It is amazing to me that anyone still believes an ounce of the Warren Commission's findings that Lee Harvey Oswald acted by himself in the killing of
JFK. All one has to do is study the background of Oswald and the whole official story falls apart. Here is an excellent analysis of the debate.
Forty Years Of Lies
By John Chuckman
"If, as we are told, Oswald was the lone assassin, where is the issue of national security?"
Bertrand Russell's penetrating question, one of sixteen he asked at the time of the Warren Commission Report, remains unanswered after forty years.
That should trouble Americans, but then again there are many things around national secrecy today that should trouble Americans.
The most timely lesson to be taken from the fortieth anniversary of President Kennedy's assassination concerns secrecy and the meaning of democracy
in the world's most powerful nation. Perhaps no event better demonstrates the existence of two governments in the United States, the one people elect
and another, often far more influential, as capable of imposing false history about large events as the fabled Ministry of Truth.
Since the time of the Warren Commission we have had the investigation of the House Select Committee and, in the last decade, the release of truckloads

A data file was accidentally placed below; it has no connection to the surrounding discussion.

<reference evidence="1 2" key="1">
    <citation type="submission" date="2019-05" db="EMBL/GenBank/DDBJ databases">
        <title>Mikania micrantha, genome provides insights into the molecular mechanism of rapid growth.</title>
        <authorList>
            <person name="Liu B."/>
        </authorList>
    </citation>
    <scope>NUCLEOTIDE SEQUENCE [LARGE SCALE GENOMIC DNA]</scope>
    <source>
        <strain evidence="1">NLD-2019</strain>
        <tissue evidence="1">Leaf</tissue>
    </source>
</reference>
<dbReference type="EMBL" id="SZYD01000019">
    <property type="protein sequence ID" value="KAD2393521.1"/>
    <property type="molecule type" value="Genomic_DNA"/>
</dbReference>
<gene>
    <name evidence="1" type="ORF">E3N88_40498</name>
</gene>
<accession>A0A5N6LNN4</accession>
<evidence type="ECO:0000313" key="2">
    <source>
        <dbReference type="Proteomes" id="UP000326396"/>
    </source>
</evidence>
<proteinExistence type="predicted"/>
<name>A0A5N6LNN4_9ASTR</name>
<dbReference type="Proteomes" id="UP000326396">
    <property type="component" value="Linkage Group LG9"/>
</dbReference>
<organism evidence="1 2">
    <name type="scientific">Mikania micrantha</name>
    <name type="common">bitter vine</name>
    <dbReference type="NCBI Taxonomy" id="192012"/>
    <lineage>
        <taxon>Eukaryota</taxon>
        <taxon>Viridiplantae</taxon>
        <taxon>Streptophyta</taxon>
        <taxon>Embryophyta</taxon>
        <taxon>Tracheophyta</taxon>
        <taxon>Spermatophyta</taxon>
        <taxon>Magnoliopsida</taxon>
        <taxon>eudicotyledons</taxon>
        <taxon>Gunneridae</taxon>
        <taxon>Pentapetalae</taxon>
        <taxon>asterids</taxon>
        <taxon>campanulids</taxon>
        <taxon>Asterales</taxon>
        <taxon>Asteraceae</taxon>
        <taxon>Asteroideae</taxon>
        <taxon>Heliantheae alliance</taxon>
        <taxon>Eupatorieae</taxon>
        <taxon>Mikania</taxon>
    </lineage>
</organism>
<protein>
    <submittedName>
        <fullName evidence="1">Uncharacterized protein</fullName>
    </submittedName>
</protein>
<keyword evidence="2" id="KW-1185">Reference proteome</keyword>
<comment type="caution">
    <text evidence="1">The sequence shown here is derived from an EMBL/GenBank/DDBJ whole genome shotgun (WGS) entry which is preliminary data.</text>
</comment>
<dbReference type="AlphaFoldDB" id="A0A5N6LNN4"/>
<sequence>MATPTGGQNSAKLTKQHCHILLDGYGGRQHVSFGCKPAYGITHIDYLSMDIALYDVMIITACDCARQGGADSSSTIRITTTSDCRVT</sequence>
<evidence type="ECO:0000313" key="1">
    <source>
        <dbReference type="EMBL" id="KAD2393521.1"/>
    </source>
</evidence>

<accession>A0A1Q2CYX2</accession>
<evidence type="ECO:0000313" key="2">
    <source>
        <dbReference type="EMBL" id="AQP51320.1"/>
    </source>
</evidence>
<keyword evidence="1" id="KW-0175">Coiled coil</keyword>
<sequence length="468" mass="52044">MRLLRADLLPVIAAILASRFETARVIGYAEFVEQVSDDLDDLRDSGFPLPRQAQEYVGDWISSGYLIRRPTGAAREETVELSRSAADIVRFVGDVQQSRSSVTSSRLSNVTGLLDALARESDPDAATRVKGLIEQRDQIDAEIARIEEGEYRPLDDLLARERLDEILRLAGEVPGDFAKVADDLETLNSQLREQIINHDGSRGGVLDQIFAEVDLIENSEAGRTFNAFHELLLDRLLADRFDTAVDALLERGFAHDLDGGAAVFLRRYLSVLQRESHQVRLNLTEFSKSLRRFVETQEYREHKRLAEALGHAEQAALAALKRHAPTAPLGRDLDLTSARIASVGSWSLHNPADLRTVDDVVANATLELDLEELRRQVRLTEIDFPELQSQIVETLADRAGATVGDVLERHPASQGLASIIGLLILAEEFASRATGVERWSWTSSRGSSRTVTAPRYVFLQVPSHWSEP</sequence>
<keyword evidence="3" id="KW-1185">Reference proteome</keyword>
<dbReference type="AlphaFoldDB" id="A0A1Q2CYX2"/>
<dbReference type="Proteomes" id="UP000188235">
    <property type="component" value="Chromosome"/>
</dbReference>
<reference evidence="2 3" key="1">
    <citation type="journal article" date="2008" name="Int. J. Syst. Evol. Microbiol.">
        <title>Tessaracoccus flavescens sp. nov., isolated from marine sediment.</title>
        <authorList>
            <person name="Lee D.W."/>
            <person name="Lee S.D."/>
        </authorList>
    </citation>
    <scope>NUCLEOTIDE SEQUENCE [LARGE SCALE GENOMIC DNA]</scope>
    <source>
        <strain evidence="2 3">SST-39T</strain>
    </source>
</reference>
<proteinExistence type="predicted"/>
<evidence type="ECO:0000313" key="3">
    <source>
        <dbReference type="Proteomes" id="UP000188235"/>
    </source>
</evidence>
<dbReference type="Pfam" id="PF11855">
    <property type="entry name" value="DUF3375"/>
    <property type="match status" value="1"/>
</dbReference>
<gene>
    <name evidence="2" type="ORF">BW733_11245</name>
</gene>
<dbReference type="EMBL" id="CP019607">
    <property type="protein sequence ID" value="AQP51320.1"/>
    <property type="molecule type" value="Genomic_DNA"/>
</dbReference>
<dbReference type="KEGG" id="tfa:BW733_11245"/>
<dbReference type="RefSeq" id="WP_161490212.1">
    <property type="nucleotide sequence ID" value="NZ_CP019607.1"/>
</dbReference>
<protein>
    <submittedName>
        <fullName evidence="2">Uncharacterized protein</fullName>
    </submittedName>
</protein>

of previously-secret documents.
These documents were suppressed originally in the name of national security, but the fact is, despite their release, much of their content is heavily
blacked out, and dedicated researchers know many documents remain unreleased, particularly documents from the CIA and military intelligence. Would any
reasonable person conclude anything other than that those documents are likely the most informative and sensational?
Was it ever reasonable to believe that material of that nature would be included in document releases? Just a few years ago, records of some of the
CIA's early Cold War activities, due for mandated release, were suddenly said to have "disappeared," and that declaration was pretty much the end
of the story for a press regularly puffing itself as the fourth estate of American society. You do not have to believe in wild plots to recognize here
the key to the Warren Commission's shabby job of investigation. As it was, several members of the Commission expressed private doubts about the main
finding of Oswald as lone assassin.
[Edited on 19-09-2003 by EastCoastKid]